Japanese Chin Photo

Japanese Chin Dog Breed Info & Pictures

A member of the Toy Group, the Japanese Chin was once the favored companion of Chinese and Japanese royalty. This dainty dog has a square build that is compact yet refined. The Japanese Chin should never appear coarse nor should they be so lightly boned that their bodies seem excessively fragile. The skull is large and broad but should never be domed, only rounded between the ears. The face is similar to that of the Shih Tzu, with large dark eyes, a flattened face and a short upturned nose. Many dogs of this breed will have a slight underbite. The Japanese Chin has small triangular ears that hang down and are abundantly feathered. The tail is also heavily feathered with long silky hair, and carried over the back. The long silky hair is especially profuse around the neck, forming a ruff, and on the back of the rear legs. Males will have a more luxurious coat, but interestingly after being spayed females will eventually grow a thicker more masculine coat. The legs are fine boned and when in motion this little dog should have a lively proud gait. Coloring can be black and white, with or without tan points, or red and white.

Japanese Chin Fast Facts

Toy
10 - 12 years
Japan
Antiquity
4 - 7 lb
4 - 7 lb
8 - 11"
8 - 11"
Japanese Chen, Japaneese Chin, Japunese Chin or Japanese Chinn.
Japanese Spaniel

Temperament

An intelligent little dog, The Japanese Chin is just stubborn and smart enough to rule the house if allowed....

It has been said that this proud breed can have a regal air reminiscent of its royal origins. Japanese Chins make for affectionate, loyal companions though they tend to be a bit reserved around new people or situations. Many have used the word catlike to describe this breed, and it is easy to see why: the Japanese Chin is an excellent climber and will perch on the backs of chairs and couches; and, this naturally clean little dog has even been known to lick himself clean, just like a cat. This delicate animal cannot tolerate rough handling so care must be taken when a Japanese Chin is around big dogs or small children.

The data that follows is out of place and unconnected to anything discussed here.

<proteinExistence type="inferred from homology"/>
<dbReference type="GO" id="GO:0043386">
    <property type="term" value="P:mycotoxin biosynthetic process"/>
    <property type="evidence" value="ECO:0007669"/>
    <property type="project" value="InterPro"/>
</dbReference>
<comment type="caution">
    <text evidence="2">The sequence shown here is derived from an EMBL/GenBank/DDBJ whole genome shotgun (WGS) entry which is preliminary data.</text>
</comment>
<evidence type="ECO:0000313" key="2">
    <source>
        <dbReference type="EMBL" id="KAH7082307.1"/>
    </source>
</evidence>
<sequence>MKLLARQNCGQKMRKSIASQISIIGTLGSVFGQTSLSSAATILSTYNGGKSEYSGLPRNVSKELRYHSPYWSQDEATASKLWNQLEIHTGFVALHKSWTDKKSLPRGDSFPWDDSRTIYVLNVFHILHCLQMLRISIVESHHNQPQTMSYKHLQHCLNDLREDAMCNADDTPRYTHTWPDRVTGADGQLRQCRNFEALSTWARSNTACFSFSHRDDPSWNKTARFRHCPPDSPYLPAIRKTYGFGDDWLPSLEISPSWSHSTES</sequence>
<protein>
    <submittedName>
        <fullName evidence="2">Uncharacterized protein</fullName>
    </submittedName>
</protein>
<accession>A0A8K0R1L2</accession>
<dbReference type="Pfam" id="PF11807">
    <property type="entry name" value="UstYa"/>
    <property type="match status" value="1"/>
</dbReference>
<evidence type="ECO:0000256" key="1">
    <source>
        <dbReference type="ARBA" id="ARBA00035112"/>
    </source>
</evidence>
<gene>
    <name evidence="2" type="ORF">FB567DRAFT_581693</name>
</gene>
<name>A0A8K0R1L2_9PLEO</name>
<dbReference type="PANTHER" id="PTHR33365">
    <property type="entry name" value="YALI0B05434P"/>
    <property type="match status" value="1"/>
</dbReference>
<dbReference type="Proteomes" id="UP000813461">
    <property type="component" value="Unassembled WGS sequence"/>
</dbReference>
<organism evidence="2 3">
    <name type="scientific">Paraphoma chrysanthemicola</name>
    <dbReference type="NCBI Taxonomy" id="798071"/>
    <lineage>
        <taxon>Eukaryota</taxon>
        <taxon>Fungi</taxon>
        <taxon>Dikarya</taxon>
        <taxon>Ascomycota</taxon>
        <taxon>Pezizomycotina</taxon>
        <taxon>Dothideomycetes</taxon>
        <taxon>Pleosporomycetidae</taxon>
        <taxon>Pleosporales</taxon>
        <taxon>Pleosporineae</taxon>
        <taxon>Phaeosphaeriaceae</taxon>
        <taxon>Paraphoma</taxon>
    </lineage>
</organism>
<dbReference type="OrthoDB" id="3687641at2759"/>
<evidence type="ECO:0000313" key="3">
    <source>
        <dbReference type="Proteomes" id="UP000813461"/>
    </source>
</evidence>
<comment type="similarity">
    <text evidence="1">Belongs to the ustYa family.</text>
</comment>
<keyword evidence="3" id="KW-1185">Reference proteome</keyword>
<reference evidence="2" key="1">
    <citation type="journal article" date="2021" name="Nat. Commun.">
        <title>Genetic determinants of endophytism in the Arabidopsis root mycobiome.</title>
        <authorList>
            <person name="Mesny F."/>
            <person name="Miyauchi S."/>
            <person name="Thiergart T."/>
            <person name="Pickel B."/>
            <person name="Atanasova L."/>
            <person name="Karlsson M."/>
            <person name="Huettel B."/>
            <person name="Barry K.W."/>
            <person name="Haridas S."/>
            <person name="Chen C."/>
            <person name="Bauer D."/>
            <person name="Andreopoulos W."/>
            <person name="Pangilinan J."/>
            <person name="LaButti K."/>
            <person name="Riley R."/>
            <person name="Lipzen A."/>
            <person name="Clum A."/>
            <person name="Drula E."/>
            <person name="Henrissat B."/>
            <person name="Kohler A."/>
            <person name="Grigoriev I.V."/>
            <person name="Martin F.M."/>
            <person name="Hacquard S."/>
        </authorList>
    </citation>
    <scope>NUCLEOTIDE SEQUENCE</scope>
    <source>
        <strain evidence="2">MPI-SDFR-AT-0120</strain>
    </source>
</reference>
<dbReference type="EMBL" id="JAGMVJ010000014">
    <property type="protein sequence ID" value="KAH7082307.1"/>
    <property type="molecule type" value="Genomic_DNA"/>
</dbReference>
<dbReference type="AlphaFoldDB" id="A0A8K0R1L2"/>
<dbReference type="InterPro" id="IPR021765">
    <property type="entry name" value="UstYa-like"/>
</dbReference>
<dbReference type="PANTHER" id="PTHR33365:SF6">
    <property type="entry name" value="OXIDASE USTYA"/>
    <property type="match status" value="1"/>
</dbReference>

Caring For a Japanese Chin

Surprisingly, the Japanese Chins coat is quite easy to care for....

This breed has no undercoat to deal with so a twice a week brushing should be sufficient. After a bath, a blow dryer set on low may be used to dry the coat and keep the dog from catching a chill. A short daily walk around the neighborhood is all the exercise this little guy needs. On hot days access to plenty of water is important, as dogs with short muzzles do not handle heat well. This dogs flattened face may also cause it to snore on occasion. Members of the Toy Group tend to have delicate necks; when walking the dog, it is advisable to use a harness instead of a collar to reduce the chance of injury. The Japanese Chin is not known to have any chronic health conditions; occasionally, however, the breed is known to suffer from patellar luxation, open fontanel, hypoglycemia, entropion, dental problems, portacaval shunt and hypothyroidism.

Japanese Chin History

Breed History

An ancient Toy breed, the Japanese Chin is historically tied to royalty, nobles, and strangely, China....

The Chin came to Japan in the last 1,500 years, but its ancestors have been present in China for much longer. So adored were these little dogs by the Chinese that a pair was eventually presented to the Japanese Emperor as a gift, probably during the 8th AD. The dogs caught on with astonishing rapidity among Japans favored classes, and it was not long before these dogs could be seen in the laps of noblewomen, and sometimes even in parlor cages, all over the country. In 1853 Matthew Perry, Commodore of the US Navy, introduced the Japanese Chin to the West when he gave a pair of the dogs to Queen Victoria. The American Kennel Club recognized the breed in 1888. World Wars I and II cut off the supply of Chins outside of Japan and disrupted the activities of Japanese breeders to such an extent that the breed nearly disappeared. Thankfully, there were enough pure blood specimens in England and America that the breed was able to come back in ensuing years. The Japanese Chin is still wildly popular in Japan today, and enjoys modest popularity in the West.